Who Invented The Globe

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Who Invented The Globe
Who Invented The Globe

Video: Who Invented The Globe

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Video: Globe Making: How the World is Made (1955) | British Pathé 2023, January
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For a long time, humanity hesitated: is the Earth a plate on three whales, or, according to the opinion of the progressive minds of that era, does it have the shape of a ball? But already in the third century BC, after the proofs given by Aristotle and Eratosthenes, all doubts about the three-dimensionality of the planet disappeared.

Who invented the globe
Who invented the globe

Praglobus Crateta

The first who tried to create a three-dimensional model of the Earth was the ancient Greek philosopher Cratet Mullsky. In 150 BC, he presented his vision of the world order to the judgment of society: on his globe, two oceans divided the earth's sphere along and across the equator, washing the shores of four continents.

The globe has not survived to this day, but Cratet's hypothesis was one of the most authoritative for a very long time - more than a thousand years, until the research of scientists and the experience of travelers led cartographers to understand that the world does not look so schematic. Clearer ideas about the boundaries of continents, poles, climatic zones led to the creation of a new model of the Earth.

Earth apple

Martin Beheim was a prominent scientist in 14th century Germany. He drew his knowledge of the world from the great astronomers of his time and from long sea expeditions. So, in 1484, he, together with a team of Portuguese sailors, participated in a journey that opened the lands of West Africa to the world. Subsequently, Beheim received the position of court cartographer and astronomer in Lisbon, and it was to him, before his main discovery in life, that Christopher Columbus came for advice.

Once in his native Nuremberg in 1490, the scientist met with a passionate lover of travel and geographical science, Georg Holzschuer, a member of the local city council. Inspired by Beheim's stories about the African expedition, the official persuaded him to start creating a globe on which all the knowledge of modern cartography would be displayed.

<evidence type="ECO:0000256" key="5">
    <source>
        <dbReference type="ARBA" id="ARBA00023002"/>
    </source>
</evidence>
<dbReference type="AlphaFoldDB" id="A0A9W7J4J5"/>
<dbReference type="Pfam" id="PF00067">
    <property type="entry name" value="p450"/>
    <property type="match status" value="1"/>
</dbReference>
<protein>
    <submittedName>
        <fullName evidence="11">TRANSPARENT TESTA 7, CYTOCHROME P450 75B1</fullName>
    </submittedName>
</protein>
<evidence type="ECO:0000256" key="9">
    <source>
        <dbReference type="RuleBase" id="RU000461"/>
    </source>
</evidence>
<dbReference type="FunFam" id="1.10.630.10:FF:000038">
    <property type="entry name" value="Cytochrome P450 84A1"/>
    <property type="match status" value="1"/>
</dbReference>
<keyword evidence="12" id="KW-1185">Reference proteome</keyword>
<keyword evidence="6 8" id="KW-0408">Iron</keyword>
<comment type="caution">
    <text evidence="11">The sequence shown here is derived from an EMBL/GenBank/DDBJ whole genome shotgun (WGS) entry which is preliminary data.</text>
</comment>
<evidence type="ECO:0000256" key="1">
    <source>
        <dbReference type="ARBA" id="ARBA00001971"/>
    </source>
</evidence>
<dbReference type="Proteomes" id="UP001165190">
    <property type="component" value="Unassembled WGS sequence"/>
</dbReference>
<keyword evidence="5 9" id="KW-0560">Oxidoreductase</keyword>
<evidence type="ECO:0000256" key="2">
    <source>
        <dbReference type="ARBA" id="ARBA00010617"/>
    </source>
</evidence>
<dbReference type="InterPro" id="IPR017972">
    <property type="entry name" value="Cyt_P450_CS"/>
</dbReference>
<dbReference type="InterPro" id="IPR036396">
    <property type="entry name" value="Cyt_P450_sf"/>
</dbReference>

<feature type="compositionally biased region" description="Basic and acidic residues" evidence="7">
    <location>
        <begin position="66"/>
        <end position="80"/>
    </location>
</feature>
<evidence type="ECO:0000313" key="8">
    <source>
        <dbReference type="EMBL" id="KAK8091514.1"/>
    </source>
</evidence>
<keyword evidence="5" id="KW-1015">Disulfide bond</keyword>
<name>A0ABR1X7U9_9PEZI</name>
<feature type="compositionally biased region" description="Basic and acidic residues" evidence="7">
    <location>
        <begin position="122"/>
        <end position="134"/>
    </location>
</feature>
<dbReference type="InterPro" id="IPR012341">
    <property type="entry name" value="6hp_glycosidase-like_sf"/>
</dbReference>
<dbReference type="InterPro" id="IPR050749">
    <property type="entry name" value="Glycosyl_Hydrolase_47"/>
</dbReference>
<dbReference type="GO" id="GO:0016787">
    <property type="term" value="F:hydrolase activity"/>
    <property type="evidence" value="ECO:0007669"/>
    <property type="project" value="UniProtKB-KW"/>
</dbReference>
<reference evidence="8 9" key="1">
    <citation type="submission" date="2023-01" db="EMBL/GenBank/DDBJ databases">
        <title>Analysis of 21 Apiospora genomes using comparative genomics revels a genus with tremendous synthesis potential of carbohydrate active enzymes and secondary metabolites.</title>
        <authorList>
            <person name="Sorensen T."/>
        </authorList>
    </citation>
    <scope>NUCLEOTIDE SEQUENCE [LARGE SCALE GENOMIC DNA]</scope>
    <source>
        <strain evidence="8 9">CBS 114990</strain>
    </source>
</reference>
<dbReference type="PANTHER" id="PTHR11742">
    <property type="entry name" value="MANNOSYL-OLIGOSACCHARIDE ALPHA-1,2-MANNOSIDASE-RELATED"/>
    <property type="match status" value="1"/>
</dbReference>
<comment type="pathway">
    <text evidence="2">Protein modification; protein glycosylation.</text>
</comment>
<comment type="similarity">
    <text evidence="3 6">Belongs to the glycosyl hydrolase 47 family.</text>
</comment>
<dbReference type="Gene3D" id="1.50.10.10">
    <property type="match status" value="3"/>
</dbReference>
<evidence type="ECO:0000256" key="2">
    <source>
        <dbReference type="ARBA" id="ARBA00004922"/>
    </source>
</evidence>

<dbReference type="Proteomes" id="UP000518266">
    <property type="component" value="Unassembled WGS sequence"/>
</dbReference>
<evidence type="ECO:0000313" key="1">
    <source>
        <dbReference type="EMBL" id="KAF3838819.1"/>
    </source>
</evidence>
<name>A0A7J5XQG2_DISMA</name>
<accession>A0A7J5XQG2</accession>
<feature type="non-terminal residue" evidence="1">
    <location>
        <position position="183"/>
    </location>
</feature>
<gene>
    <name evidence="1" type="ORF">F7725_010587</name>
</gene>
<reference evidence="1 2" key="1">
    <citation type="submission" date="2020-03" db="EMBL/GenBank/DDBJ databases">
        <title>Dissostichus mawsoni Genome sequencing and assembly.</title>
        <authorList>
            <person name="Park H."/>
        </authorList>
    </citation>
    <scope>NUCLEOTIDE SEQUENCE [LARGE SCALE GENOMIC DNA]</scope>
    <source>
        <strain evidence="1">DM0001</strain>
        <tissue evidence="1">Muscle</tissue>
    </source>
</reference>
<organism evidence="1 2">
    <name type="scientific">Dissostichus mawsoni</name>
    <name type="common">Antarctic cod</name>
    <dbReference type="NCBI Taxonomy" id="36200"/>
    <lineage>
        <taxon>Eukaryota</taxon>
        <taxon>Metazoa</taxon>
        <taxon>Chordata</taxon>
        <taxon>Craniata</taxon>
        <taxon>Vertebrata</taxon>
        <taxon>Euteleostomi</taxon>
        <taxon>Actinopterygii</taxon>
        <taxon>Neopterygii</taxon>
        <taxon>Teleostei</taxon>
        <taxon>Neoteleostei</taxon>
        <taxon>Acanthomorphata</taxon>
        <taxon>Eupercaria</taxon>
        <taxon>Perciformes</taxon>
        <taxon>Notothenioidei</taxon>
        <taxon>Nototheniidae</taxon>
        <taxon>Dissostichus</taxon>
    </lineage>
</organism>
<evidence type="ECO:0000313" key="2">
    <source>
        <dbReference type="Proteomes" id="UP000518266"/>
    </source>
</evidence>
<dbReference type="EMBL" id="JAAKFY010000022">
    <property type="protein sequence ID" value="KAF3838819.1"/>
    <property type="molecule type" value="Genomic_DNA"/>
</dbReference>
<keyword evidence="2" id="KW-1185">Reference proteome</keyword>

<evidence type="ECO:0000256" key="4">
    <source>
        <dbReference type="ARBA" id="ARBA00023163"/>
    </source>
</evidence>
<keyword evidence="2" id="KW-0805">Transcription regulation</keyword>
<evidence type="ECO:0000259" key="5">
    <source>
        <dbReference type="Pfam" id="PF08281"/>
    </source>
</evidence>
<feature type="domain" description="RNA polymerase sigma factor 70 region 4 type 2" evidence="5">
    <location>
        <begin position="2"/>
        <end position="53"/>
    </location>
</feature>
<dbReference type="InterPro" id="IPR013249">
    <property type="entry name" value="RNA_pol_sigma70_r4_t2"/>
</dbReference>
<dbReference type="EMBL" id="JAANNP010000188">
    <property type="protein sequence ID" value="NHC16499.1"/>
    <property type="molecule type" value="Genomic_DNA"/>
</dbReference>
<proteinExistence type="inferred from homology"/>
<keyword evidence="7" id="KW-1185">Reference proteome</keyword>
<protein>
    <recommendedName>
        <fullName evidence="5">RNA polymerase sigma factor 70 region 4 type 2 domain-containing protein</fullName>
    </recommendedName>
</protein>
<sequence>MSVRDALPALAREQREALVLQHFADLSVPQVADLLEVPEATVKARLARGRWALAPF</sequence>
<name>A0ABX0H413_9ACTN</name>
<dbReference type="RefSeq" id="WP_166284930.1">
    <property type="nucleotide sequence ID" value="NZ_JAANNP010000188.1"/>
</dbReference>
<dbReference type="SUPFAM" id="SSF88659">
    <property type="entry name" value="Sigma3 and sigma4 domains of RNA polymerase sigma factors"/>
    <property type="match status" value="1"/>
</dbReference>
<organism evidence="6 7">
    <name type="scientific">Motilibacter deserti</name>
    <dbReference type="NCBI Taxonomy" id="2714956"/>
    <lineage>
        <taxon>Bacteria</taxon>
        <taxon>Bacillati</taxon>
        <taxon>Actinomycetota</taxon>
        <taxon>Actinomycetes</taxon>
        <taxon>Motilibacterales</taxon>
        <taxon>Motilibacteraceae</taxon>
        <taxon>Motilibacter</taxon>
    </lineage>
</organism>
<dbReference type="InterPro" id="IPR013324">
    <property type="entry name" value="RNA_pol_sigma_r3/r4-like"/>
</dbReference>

Work on the half-meter "Earth apple", as the scientist called it, dragged on for four long years. A clay ball covered with parchment was painted by a local artist from maps provided to him by Beheim. In addition to the borders of states and seas, drawings of coats of arms, flags and even images of African aborigines, exotic for a European, were applied to the globe. For the convenience of sailors and travelers, the elements of the starry sky, meridians, the equator, the south and north poles were depicted.

It is not necessary to judge the accuracy of this globe - it was largely based on ancient Greek knowledge about the world, which is why the location of land objects on it is very approximate. In addition, ironically, by the time this model was created, Beheim's friend Columbus had not yet returned from his western expedition, so of all the existing continents, only Eurasia and Africa were designated on the globe.

Nevertheless, the "Earth Apple" is a unique exhibit of interest to both historians and geographers, and for everyone who is interested in learning about medieval science. To this day, the Beheim Globe is the main attraction of the Nuremberg German National Museum.

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